You have been working, researching, and getting an education in "science for the sea" for as long as I've known you. Can you talk about some of the changes you have seen in both the ocean waters and ocean life since you started in this field?
I’ll never forget my first encounter with orcas on San Juan Island when I was about four years old. I actually heard them breathing through the fog before I saw them. It’s the first encounter with wildlife that I remember. It was powerful and I believe not only cultivated a love of the natural world, but inspired me to become a conservation biologist. When the orcas declined in the late 1990s, it was a wakeup call for many. I could not imagine a world without them. I couldn’t imagine future generations not being able to see or know about these whales. In 2017, during one of our studies, the SRKWs were all but absent from the Salish Sea. No one had seen them anywhere, and we didn’t know who would be alive or dead when the pods finally returned to the Salish Sea. Standing on the west side of San Juan Island with my daughter, then 3 years old, when the whales hadn’t been seen in weeks, gave me a glimpse into what extinction could look like. In that moment, I felt a deeply personal responsibility to my daughter to ensure that those whales were still around when she was an adult. I knew I couldn’t guarantee that, but I needed to be able to tell her that I tried.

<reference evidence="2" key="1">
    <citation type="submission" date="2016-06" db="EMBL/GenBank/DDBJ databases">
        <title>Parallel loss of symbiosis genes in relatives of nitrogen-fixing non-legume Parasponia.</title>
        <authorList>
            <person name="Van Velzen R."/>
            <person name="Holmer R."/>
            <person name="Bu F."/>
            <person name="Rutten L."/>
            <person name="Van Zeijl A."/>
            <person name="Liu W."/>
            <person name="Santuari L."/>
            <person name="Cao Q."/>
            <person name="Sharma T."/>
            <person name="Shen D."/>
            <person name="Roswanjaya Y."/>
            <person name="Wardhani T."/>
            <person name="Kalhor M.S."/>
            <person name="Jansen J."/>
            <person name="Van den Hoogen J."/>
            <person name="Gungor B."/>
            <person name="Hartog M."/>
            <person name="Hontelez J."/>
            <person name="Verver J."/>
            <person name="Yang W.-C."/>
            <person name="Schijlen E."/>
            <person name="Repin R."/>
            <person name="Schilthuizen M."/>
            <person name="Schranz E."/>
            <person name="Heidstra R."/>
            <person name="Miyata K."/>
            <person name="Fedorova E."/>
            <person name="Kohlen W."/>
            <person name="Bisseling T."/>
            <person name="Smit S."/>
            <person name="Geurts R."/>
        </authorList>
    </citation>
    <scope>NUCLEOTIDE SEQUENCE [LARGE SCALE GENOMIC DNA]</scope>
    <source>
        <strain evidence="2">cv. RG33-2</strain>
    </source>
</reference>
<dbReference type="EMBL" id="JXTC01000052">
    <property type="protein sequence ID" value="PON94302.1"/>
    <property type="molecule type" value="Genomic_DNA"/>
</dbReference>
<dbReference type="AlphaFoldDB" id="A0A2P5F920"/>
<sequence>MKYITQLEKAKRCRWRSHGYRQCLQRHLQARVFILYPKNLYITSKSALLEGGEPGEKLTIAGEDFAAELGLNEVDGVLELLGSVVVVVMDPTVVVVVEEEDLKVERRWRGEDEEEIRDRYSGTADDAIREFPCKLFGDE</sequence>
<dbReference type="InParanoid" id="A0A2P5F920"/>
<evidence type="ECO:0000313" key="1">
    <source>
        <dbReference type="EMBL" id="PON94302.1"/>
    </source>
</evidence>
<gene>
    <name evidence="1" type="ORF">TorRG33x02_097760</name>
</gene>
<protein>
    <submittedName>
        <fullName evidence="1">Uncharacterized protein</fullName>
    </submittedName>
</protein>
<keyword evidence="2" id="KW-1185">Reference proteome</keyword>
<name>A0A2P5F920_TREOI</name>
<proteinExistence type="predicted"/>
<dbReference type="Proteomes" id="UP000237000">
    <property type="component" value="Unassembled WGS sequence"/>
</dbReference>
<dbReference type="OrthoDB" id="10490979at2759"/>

And we know that bold conservation actions can work. Humpback whales are making a comeback. We just had to stop whaling and provide a healthy habitat. In many ways, school children were the driver behind the push toward dolphin-friendlier tuna fishing practices.
What has the most concerning about the evolution of ocean and its sea life that you have witnessed?
As a scientist, our primary tool is investigation and research to answer specific questions. And, to some extent, there will always be further questions. But in cases like southern resident killer whales, they are on one hand one of the most endangered marine mammal populations in the US and at the same time one of the best studied. We have more than enough information to know we have to act, but there are legitimate discussions to be had about how best to act on the information we have.